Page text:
Papua New Guinea to ban log exports by 2010
Papua New Guinea to ban log exports by 2010
March 18, 2008
Papua New Guinea (PNG) will phase out log exports by 2010 said Forest Minister Belden Namah last month. The move comes as the country seeks to gain greater control over illegal logging and promote expansion of oil palm cultivation.
The National reported that the phase-out could result in the loss of PGK450 million ($166 million) worth of revenue from raw log exports annually. However the impact is expected to be offset by increased revenue from downstream processing of timber. Raw logs — which are often exported to China, sometimes illegally — offer the lowest economic return on timber resources and provide less opportunities for employment than higher-value processing industries.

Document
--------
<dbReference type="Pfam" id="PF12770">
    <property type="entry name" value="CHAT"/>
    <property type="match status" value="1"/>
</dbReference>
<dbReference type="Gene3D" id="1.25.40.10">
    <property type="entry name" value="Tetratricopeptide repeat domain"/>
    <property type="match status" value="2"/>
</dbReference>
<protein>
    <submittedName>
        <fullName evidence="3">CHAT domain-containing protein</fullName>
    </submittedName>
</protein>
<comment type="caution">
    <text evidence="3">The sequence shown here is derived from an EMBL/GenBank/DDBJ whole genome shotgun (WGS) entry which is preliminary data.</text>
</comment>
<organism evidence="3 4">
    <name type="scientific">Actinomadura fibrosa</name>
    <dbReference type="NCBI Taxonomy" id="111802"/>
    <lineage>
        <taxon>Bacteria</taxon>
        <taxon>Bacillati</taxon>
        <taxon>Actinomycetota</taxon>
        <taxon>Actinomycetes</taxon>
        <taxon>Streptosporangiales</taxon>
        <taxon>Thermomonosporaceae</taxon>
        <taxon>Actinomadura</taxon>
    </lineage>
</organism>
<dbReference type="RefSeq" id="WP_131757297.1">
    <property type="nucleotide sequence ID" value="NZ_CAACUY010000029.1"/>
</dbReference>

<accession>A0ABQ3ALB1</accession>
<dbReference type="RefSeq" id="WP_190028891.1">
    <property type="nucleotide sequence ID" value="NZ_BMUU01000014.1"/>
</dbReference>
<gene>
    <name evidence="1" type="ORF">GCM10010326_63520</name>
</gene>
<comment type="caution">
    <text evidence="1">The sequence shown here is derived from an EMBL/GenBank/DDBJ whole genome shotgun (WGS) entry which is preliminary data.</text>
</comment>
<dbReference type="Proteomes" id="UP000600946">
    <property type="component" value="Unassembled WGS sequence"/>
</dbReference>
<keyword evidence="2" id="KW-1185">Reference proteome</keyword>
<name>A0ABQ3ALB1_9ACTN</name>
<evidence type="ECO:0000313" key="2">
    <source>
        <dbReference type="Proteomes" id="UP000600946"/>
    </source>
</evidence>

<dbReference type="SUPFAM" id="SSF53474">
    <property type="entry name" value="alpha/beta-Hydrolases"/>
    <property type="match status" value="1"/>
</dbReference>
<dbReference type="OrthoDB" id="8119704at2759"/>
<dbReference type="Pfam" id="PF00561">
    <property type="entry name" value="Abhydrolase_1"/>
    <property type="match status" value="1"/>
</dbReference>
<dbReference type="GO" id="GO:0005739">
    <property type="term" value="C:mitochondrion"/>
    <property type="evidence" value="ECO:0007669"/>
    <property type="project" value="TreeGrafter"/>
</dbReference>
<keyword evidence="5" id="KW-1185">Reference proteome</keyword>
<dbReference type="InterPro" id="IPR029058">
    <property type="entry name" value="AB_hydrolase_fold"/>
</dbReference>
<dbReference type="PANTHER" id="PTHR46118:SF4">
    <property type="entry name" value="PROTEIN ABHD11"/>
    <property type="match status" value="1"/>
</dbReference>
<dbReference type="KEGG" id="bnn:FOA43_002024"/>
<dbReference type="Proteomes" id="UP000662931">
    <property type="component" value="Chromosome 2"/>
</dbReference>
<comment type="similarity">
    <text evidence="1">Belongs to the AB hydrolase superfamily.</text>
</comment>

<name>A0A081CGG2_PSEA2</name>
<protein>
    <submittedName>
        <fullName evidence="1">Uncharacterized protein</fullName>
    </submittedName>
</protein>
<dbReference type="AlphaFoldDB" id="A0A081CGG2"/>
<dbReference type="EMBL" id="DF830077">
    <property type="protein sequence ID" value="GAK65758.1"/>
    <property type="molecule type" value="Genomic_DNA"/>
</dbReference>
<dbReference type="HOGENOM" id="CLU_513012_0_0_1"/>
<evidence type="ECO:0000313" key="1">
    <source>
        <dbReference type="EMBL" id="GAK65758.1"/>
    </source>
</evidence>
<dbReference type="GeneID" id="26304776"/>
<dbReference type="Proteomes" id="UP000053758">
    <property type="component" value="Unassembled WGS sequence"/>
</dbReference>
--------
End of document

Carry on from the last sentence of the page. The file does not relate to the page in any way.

Namah also announced a tripling of the timber royalty paid to landowners, from PGK10 ($4) to PGK30 ($11) per cubic meter (logging in PNG can yield 25 cubic meters per hectare).
Companies that fail to comply with the new laws will see their timber permits revoked said Namah.
More than 60 percent of Papua New Guinea is forested but between 2000 and 2005, the country lost an average of 250,200 hectares of old-growth forest per year, according to the U.N. Overall PNG lost 4 million hectares of primary forest between 1990 and 2005.
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